In this blog, I’ll draw on my own experiences on both sides of the MMI interview, helping you understand the MMI and providing key tips for performing effectively during your own MMI interview. As well, you’ll see sample MMI questions and expert responses, to help you think through your own approach to this challenging interview format. Among these, you will recognize some common , so let's get started.
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I was pathetically nervous for my first multiple mini interview. It was 2007. I was interviewing at a med school. They asked me a question about breast-feeding. I do not know what the question was. I do not recall my answer. I do, however, recall the intense corporeal anxiety associated with me fumbling for an answer to the question. I was so focused on figuring out the correct answer that I did not spend any time telling that interviewer about my relationship to the topic, how I think, the way I problem-solve, or who I am. I did poorly on that interview. I was not accepted that year.
Since 2007, I have participated in three MMI interviews as a candidate and two more as an evaluator at McMaster med school. Of the dozens of MMI questions I have encountered since my first MMI experience, I only felt very well prepared – substance wise – for a handful. I only had pre-designed answers for those questions that had to do with me and my life.
There is no use trying to pre-design your answers for the majority of MMI questions because it's not possible for anyone to predict them in advance. Instead it's way better to learn strategies for identifying and answering different . There is a also lot of value in MMI prep that allows you to reflect on the various experiences that you’ve had that lead you to the moment of the interview. In addition, there's value in reflecting on your own opinions, your moral persuasions, your own biases, and your own view of the major issues facing our public today.
Before I tell you more, if you like us to help you with your MMI and learn how to identify and ace different types of MMI questions, click the button below to . You'll have the option of unlimited prep with mock MMIs until we're confident you are 100% ready. And we put our money where our mouth is. Everything comes with our 100% satisfaction guarantee and a couple of our programs even come with our Get In Or Your Money Back guarantee. We do this because we were students just like you and we only create programs we believe in ourselves and willing to offer our own family and friends at full prices. Click the button below to enroll now to schedule a free initial consultation to learn more.
Are you preparing for an MMI interview for medical school? Check out a quick recap to help you get ready:
Overview of what you will learn about preparing for the MMI Interview in this blog:
MMI Interview: Understanding the System
If we could, we would try out potential doctors in the clinic and in the hospital to test their suitability for the profession. We would try out potential lawyers in a courtroom. We would "test run" aspiring candidates in their chosen field, seeing how they actually conduct themselves in professional circumstances. But this is completely unrealistic. All we can do is leverage a system that is designed to have each candidate paint us a picture of who they may be as a physician, lawyer, nurse, pharmacist, veterinarian, and so on. We can then map our impression of each candidate onto the clinical or professional setting based on their responses to how they would behave or respond in a variety of stressful, ethically-nebulous situations.
What is the system that has been designed to show evaluators who each candidate may be as a future practicing professional? It is the MMI. This unique, and now popular, interview format began in 2002 at McMaster University as part of a research project aimed at understanding how to select for the kinds of medical students that would eventually become humane, and competent doctors (though, it must be noted, the MMI is not used only for medical school today – many programs in veterinary medicine, dentistry, pharmacy, nursing, and others now utilize the MMI). McMaster was hyper-aware that medical schools across Canada & the United States were graduating future-doctors about which patients frequently complained.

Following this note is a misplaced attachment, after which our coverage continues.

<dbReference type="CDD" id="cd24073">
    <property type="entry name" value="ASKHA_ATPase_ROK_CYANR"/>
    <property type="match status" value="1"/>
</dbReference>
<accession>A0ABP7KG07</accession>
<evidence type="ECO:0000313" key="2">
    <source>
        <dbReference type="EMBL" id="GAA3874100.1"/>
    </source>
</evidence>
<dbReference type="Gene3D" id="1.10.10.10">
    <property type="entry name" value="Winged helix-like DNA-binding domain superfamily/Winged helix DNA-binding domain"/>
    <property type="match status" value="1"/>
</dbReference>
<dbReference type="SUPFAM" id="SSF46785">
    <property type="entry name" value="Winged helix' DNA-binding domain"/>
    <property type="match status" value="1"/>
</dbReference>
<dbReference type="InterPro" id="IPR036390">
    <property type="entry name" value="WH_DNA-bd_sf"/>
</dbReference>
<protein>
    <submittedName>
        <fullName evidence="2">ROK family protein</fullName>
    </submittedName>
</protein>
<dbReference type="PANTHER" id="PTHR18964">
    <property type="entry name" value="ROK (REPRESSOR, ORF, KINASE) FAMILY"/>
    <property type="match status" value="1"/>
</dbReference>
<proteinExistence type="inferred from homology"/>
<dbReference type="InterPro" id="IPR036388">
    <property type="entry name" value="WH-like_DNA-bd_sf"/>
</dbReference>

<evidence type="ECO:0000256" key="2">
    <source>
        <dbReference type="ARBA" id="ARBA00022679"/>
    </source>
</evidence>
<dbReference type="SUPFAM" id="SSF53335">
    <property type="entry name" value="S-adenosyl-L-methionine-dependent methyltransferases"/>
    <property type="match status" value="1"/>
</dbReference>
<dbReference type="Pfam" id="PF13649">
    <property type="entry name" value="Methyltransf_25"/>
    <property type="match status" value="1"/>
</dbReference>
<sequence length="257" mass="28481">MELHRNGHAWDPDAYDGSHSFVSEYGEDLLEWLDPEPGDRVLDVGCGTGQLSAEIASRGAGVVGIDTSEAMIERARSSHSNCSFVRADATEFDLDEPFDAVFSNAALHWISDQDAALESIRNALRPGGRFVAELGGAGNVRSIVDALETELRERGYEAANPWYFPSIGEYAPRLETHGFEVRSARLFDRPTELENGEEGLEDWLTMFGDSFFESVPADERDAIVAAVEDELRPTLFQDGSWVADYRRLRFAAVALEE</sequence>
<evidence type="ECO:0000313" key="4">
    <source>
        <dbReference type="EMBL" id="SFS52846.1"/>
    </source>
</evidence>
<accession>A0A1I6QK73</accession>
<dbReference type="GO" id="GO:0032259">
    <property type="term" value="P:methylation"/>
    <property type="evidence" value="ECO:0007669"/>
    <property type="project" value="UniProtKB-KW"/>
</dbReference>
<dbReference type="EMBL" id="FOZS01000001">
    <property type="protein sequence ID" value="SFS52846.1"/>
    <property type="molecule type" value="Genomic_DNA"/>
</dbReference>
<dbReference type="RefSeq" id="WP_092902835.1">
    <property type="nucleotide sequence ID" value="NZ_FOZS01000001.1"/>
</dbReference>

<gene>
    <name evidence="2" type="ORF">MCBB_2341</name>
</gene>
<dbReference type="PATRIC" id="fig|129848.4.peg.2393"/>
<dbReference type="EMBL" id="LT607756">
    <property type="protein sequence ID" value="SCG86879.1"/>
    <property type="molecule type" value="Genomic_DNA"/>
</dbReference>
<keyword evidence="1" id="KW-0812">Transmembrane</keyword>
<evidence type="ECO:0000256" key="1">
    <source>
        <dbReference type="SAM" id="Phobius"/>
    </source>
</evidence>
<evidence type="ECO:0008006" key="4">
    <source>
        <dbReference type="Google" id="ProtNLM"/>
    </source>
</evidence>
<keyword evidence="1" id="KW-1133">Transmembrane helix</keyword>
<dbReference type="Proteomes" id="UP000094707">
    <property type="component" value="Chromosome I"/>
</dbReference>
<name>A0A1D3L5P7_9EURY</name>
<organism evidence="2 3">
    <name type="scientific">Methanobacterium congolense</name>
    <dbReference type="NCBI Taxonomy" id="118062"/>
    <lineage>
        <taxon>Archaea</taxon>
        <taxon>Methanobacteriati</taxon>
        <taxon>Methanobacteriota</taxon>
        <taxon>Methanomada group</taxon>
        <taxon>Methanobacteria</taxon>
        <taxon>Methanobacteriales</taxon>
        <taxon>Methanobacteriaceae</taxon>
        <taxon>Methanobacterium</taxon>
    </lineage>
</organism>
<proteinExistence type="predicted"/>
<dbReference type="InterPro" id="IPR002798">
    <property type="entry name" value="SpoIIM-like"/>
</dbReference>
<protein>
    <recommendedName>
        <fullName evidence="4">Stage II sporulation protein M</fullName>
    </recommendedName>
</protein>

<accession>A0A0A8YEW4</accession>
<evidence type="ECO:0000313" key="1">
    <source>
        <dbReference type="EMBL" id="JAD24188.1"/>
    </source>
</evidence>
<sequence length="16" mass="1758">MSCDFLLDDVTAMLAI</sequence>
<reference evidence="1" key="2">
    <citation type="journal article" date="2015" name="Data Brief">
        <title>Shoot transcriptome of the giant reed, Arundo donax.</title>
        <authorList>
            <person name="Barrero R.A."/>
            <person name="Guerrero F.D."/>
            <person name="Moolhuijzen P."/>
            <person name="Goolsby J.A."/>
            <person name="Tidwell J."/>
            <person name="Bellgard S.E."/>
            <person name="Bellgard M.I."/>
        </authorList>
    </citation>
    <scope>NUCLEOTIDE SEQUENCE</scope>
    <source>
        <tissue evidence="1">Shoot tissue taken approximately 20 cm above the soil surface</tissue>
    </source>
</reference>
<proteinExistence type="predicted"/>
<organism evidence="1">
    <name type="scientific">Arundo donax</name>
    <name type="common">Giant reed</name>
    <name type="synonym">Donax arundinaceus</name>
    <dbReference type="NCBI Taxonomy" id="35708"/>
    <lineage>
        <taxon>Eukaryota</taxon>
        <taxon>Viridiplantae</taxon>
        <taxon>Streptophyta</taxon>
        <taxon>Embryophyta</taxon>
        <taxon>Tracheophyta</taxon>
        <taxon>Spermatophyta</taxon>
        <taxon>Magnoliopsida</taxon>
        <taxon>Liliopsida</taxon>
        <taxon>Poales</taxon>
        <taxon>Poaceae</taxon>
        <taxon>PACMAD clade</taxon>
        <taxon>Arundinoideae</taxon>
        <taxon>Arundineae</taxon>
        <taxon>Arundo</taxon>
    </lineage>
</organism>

The Official Interviewer Manual is in the public domain and it explains how McMaster uses the MMI to select for specific traits in their student body. Much like , preparing for the Multiple Mini Interview – or MMI – begins by understanding it as a (SJT) claimed to help interviewers identify soft skills, such as communication, professionalism, and adherence to ethics, and to more accurately predict medical school performance based on such an evaluation. If you have made it to the MMI interview stage, it is because you have achieved solid academic accomplishments, put together a compelling application, scored well on the MCAT or other standardized tests, performed well on a CASPer test, or some combination of these. So, congratulations on getting this far! But, the MMI is a significant hurdle, but getting through it simply requires understanding it, ensuring you’re practicing effectively, and getting expert feedback on your MMI prep.
Here's a brief video explaining the present and future of situational judgment tests (SJTs)!
MMI Interview: Understanding the Interview Structure
At a Multiple Mini Interview, each candidate is asked to participate in a variety of short, problem-based stations. Traditionally, these stations last for 10 minutes each and there are 12 stations in each interview. However, there are many variations on these details. There are many different types of multiple mini interview questions, and each station involves something new: a new patient or client to engage (i.e., an actor), a new issue to problem-solve around, a debate on which to opine, a team-building exercise to complete collaboratively.
Multiple Mini Interviews can vary in length, but the fundamental components are the same. Prior to meeting with the interviewer at each station, you will be given a prompt – this could be a direct question, a scenario, a role for you to play, a quote to ponder, etc. – and you will be given a short amount of time to consider the prompt, usually 2 minutes. The prompt is usually provided in text format, but video format is possible, as well (for the details of the MMI you will take, please review the website of the individual institution, or contact them directly). Note that the prompts at each station are often vague or have the potential to be interpreted in several different ways; this is completely intentional and is meant to determine how you will navigate such ambiguity.